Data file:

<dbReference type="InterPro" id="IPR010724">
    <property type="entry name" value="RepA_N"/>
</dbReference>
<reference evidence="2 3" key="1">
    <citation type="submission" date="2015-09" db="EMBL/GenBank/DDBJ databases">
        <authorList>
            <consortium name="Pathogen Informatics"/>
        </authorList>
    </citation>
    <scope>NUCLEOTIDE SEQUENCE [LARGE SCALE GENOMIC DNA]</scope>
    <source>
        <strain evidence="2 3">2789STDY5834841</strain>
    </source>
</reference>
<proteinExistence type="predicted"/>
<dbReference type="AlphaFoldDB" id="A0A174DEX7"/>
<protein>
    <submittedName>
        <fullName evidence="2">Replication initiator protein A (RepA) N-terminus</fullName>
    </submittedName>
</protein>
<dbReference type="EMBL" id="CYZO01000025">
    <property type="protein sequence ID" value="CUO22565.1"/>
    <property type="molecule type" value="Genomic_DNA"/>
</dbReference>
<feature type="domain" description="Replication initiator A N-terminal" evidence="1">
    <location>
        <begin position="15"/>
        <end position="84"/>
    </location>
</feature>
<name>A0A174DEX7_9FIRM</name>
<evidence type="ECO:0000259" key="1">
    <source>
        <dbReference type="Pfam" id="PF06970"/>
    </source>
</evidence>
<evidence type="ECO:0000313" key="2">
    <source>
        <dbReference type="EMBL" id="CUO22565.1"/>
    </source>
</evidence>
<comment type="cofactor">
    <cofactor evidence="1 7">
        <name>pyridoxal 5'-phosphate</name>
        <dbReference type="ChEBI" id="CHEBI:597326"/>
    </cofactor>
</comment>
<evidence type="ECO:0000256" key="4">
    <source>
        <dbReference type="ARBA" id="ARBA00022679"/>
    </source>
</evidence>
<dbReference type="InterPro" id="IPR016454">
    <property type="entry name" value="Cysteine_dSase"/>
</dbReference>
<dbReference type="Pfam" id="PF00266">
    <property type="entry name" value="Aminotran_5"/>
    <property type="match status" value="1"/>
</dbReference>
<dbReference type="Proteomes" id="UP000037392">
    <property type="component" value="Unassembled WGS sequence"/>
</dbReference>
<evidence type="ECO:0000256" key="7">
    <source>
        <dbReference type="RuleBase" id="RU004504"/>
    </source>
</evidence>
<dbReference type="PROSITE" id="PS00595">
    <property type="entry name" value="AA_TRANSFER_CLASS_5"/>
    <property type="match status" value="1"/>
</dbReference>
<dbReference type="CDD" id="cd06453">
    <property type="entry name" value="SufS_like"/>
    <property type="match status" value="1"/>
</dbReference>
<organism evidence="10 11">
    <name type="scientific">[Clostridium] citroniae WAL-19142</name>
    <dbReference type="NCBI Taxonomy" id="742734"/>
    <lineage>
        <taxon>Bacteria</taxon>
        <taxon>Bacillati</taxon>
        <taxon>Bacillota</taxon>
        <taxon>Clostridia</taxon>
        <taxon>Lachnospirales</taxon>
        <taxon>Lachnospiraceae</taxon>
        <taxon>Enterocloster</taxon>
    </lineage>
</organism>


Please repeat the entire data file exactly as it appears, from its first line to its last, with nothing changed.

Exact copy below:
<dbReference type="InterPro" id="IPR010724">
    <property type="entry name" value="RepA_N"/>
</dbReference>
<reference evidence="2 3" key="1">
    <citation type="submission" date="2015-09" db="EMBL/GenBank/DDBJ databases">
        <authorList>
            <consortium name="Pathogen Informatics"/>
        </authorList>
    </citation>
    <scope>NUCLEOTIDE SEQUENCE [LARGE SCALE GENOMIC DNA]</scope>
    <source>
        <strain evidence="2 3">2789STDY5834841</strain>
    </source>
</reference>
<proteinExistence type="predicted"/>
<dbReference type="AlphaFoldDB" id="A0A174DEX7"/>
<protein>
    <submittedName>
        <fullName evidence="2">Replication initiator protein A (RepA) N-terminus</fullName>
    </submittedName>
</protein>
<dbReference type="EMBL" id="CYZO01000025">
    <property type="protein sequence ID" value="CUO22565.1"/>
    <property type="molecule type" value="Genomic_DNA"/>
</dbReference>
<feature type="domain" description="Replication initiator A N-terminal" evidence="1">
    <location>
        <begin position="15"/>
        <end position="84"/>
    </location>
</feature>
<name>A0A174DEX7_9FIRM</name>
<evidence type="ECO:0000259" key="1">
    <source>
        <dbReference type="Pfam" id="PF06970"/>
    </source>
</evidence>
<evidence type="ECO:0000313" key="2">
    <source>
        <dbReference type="EMBL" id="CUO22565.1"/>
    </source>
</evidence>
<comment type="cofactor">
    <cofactor evidence="1 7">
        <name>pyridoxal 5'-phosphate</name>
        <dbReference type="ChEBI" id="CHEBI:597326"/>
    </cofactor>
</comment>
<evidence type="ECO:0000256" key="4">
    <source>
        <dbReference type="ARBA" id="ARBA00022679"/>
    </source>
</evidence>
<dbReference type="InterPro" id="IPR016454">
    <property type="entry name" value="Cysteine_dSase"/>
</dbReference>
<dbReference type="Pfam" id="PF00266">
    <property type="entry name" value="Aminotran_5"/>
    <property type="match status" value="1"/>
</dbReference>
<dbReference type="Proteomes" id="UP000037392">
    <property type="component" value="Unassembled WGS sequence"/>
</dbReference>
<evidence type="ECO:0000256" key="7">
    <source>
        <dbReference type="RuleBase" id="RU004504"/>
    </source>
</evidence>
<dbReference type="PROSITE" id="PS00595">
    <property type="entry name" value="AA_TRANSFER_CLASS_5"/>
    <property type="match status" value="1"/>
</dbReference>
<dbReference type="CDD" id="cd06453">
    <property type="entry name" value="SufS_like"/>
    <property type="match status" value="1"/>
</dbReference>
<organism evidence="10 11">
    <name type="scientific">[Clostridium] citroniae WAL-19142</name>
    <dbReference type="NCBI Taxonomy" id="742734"/>
    <lineage>
        <taxon>Bacteria</taxon>
        <taxon>Bacillati</taxon>
        <taxon>Bacillota</taxon>
        <taxon>Clostridia</taxon>
        <taxon>Lachnospirales</taxon>
        <taxon>Lachnospiraceae</taxon>
        <taxon>Enterocloster</taxon>
    </lineage>
</organism>